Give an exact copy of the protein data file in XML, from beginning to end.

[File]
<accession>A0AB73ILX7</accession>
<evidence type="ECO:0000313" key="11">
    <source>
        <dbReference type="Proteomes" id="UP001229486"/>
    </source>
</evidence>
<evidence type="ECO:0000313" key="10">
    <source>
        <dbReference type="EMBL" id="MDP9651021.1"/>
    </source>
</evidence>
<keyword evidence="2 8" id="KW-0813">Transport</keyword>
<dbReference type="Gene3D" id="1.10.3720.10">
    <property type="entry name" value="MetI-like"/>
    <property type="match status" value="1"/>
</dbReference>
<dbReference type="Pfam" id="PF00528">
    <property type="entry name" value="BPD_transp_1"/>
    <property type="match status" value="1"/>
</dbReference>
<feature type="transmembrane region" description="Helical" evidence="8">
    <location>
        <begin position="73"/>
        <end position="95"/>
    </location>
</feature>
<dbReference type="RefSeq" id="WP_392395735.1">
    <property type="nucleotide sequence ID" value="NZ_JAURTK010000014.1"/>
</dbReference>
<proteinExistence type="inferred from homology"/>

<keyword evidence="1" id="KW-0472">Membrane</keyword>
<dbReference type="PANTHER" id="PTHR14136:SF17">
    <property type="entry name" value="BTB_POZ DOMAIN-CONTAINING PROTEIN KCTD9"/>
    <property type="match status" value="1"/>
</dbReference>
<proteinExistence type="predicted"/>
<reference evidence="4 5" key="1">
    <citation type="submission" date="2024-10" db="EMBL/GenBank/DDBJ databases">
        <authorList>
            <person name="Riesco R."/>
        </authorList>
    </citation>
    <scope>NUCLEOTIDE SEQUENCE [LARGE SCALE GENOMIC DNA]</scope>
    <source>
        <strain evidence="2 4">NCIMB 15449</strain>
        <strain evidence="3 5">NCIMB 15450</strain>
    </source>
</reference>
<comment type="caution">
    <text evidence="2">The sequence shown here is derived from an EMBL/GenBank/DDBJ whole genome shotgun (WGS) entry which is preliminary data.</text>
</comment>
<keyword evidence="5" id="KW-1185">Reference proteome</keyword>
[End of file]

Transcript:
<accession>A0AB73ILX7</accession>
<evidence type="ECO:0000313" key="11">
    <source>
        <dbReference type="Proteomes" id="UP001229486"/>
    </source>
</evidence>
<evidence type="ECO:0000313" key="10">
    <source>
        <dbReference type="EMBL" id="MDP9651021.1"/>
    </source>
</evidence>
<keyword evidence="2 8" id="KW-0813">Transport</keyword>
<dbReference type="Gene3D" id="1.10.3720.10">
    <property type="entry name" value="MetI-like"/>
    <property type="match status" value="1"/>
</dbReference>
<dbReference type="Pfam" id="PF00528">
    <property type="entry name" value="BPD_transp_1"/>
    <property type="match status" value="1"/>
</dbReference>
<feature type="transmembrane region" description="Helical" evidence="8">
    <location>
        <begin position="73"/>
        <end position="95"/>
    </location>
</feature>
<dbReference type="RefSeq" id="WP_392395735.1">
    <property type="nucleotide sequence ID" value="NZ_JAURTK010000014.1"/>
</dbReference>
<proteinExistence type="inferred from homology"/>

<keyword evidence="1" id="KW-0472">Membrane</keyword>
<dbReference type="PANTHER" id="PTHR14136:SF17">
    <property type="entry name" value="BTB_POZ DOMAIN-CONTAINING PROTEIN KCTD9"/>
    <property type="match status" value="1"/>
</dbReference>
<proteinExistence type="predicted"/>
<reference evidence="4 5" key="1">
    <citation type="submission" date="2024-10" db="EMBL/GenBank/DDBJ databases">
        <authorList>
            <person name="Riesco R."/>
        </authorList>
    </citation>
    <scope>NUCLEOTIDE SEQUENCE [LARGE SCALE GENOMIC DNA]</scope>
    <source>
        <strain evidence="2 4">NCIMB 15449</strain>
        <strain evidence="3 5">NCIMB 15450</strain>
    </source>
</reference>
<comment type="caution">
    <text evidence="2">The sequence shown here is derived from an EMBL/GenBank/DDBJ whole genome shotgun (WGS) entry which is preliminary data.</text>
</comment>
<keyword evidence="5" id="KW-1185">Reference proteome</keyword>